Skip to main content

EU Council Agree Fish Discard Ban

Ocean News

European politicians have agreed a commitment to ban the "discarding" of usable fish at sea, but were criticised for failing to take strong action to tackle overfishing.

Fisheries ministers meeting to discuss moves to reform the policy which governs all European fishing fleets have agreed there should be an end to discards but no firm date was set for bringing in the ban.

Provisional dates published by the EU council would see discards banned for Pelagic fisheries such as mackerel and herring by January 1 2014.

And a ban on discards in whitefish fisheries such as cod, haddock, plaice and sole would come in on a phased basis starting 12 months later and fully in place by January 1 2018, under the proposals.

Under existing EU rules, fishermen have quotas for certain fish, but can carry on fishing once the limits are reached as long as they do not bring any more of that species to shore.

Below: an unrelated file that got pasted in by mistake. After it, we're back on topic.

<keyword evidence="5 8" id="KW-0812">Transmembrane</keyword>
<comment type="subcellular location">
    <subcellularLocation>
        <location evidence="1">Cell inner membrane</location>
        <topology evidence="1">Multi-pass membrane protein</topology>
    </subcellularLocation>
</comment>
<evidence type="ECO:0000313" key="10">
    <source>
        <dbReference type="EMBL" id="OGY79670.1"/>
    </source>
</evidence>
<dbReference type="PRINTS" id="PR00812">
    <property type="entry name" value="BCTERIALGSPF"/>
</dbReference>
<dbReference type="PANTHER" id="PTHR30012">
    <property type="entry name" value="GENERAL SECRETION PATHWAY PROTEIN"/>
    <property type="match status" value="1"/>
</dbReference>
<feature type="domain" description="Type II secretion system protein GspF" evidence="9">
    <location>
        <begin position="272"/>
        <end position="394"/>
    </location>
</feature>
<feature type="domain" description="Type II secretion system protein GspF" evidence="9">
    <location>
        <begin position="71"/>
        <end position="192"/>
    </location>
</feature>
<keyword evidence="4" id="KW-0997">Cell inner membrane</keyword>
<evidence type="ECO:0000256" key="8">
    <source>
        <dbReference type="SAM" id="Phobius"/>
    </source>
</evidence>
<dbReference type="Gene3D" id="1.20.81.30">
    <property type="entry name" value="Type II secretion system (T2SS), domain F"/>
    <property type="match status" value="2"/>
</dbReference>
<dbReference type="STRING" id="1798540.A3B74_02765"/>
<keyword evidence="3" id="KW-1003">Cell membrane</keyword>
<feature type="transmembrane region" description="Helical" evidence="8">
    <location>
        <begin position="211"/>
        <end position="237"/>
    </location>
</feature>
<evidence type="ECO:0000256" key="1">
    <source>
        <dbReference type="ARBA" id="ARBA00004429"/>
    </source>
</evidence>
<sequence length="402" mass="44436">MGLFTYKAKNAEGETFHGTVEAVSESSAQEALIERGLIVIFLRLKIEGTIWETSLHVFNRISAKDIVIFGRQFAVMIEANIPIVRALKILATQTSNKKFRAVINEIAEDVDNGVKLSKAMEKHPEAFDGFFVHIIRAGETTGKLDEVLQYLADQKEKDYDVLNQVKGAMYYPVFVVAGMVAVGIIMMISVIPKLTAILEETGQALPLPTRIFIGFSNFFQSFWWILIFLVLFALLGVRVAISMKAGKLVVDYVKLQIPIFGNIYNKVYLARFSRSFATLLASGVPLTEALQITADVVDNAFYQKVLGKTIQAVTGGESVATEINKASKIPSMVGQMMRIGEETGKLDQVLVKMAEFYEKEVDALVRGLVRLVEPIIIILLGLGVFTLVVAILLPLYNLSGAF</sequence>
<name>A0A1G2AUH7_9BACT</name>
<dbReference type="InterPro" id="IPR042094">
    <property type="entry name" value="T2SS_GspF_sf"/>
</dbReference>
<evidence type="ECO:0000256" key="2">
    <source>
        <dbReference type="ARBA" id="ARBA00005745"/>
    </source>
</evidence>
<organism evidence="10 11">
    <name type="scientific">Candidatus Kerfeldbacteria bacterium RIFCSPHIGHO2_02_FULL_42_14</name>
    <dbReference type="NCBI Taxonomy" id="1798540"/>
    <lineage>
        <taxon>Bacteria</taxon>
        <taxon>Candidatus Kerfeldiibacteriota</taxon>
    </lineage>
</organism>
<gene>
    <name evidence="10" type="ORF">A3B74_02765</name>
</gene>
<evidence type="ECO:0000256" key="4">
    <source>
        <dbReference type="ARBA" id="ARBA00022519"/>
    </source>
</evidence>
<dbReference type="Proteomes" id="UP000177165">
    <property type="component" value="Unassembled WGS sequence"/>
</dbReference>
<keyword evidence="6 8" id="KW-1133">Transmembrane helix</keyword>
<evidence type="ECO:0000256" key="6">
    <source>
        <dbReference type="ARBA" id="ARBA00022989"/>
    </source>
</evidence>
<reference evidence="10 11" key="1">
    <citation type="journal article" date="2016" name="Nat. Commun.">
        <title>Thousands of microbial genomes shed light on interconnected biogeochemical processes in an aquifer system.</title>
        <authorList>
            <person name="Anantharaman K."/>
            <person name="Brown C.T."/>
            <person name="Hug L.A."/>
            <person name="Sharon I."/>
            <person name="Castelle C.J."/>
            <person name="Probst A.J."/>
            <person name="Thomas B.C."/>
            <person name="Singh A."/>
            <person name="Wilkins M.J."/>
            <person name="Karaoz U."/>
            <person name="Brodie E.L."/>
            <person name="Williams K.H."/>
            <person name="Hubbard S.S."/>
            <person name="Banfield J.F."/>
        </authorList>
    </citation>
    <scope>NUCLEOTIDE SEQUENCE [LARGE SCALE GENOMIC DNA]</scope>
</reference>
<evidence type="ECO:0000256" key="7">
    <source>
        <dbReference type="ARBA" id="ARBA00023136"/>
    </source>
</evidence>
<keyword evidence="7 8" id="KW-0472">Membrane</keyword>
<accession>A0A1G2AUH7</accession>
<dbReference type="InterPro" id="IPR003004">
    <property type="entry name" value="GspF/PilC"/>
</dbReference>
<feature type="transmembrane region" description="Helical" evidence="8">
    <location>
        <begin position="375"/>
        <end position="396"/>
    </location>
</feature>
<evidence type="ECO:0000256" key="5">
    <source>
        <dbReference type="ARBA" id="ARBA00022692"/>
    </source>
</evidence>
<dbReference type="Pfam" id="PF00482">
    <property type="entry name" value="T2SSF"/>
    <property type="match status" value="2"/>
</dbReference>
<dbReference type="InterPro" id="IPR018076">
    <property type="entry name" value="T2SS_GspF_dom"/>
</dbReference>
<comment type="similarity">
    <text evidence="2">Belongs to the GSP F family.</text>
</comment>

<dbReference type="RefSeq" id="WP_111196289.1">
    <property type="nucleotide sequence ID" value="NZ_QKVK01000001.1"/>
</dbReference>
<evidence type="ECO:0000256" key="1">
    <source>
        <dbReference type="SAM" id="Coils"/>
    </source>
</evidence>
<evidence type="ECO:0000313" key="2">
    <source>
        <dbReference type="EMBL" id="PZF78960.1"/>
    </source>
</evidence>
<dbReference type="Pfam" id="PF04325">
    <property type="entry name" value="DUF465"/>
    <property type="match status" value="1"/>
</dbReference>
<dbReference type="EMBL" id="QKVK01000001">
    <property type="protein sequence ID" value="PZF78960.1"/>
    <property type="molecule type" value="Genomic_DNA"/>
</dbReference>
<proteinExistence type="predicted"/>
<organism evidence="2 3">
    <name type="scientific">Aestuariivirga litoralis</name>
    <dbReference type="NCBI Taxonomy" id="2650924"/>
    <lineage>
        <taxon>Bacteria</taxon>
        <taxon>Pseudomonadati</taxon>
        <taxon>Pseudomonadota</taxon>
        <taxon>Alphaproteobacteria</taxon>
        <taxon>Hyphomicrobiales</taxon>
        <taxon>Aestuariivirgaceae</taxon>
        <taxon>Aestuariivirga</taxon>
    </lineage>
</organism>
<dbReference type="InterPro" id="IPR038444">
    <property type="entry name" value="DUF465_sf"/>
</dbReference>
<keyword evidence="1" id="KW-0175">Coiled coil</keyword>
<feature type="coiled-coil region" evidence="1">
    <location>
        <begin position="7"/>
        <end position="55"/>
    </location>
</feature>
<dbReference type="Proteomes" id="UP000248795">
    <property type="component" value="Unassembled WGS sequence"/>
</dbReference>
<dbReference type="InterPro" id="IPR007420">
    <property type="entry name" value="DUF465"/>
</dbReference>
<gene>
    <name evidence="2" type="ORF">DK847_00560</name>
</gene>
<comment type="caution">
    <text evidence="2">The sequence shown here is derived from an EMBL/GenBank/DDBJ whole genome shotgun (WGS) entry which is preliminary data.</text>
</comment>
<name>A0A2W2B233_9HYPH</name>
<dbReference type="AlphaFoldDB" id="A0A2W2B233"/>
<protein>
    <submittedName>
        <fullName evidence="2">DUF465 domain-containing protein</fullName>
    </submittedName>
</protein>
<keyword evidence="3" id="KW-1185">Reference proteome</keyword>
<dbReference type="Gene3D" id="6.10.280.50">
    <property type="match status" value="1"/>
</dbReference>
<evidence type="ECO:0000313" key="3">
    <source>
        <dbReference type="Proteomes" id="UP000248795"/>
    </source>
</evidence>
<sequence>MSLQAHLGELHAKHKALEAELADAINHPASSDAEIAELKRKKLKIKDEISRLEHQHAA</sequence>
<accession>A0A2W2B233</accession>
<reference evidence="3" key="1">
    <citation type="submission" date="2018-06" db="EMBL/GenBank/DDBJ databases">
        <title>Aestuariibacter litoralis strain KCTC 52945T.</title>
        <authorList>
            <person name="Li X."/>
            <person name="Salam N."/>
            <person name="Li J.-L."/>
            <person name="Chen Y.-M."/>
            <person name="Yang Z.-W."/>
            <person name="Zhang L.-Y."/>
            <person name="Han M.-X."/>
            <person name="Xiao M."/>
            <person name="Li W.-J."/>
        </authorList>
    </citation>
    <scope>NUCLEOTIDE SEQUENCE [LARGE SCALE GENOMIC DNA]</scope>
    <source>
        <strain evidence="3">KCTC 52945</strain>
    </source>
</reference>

As a result, tonnes of edible fish which exceed the quota are thrown back to sea as discards, accounting for up to 90% of the total catch in some fisheries - a practice which has prompted public outrage in the UK.

Fisheries minister Richard Benyon said: "After years of pressing to eliminate discards it was always my aim to get the Council to agree to end this wasteful practice as soon as possible.

"While I am disappointed that the Council has not agreed the firm dates that I was seeking, a commitment to eliminating discards is a step in the right direction."

The UK Government, which has been demanding reform of the "broken" Common Fisheries Policy, also claimed victory in winning support for a move away from Brussels micro-management of fisheries to regions having more control.

Ministers also agreed on a move towards long-term plans to manage fisheries, which aims to reduce the annual horse-trading between countries over quotas for how much fish can be caught.

Photo courtesy of

Action Promo Image
Take a deep dive in the complex nature of the #GlobalSharkTrade
Think shark fin soup is responsible for the decline in shark populations. Think again!

From the My Ocean Community

My Ocean is a growing community of conservation leaders. Together, our actions add up to global impact for our ocean planet.

Want to Receive Monthly Ocean News and Action Alerts?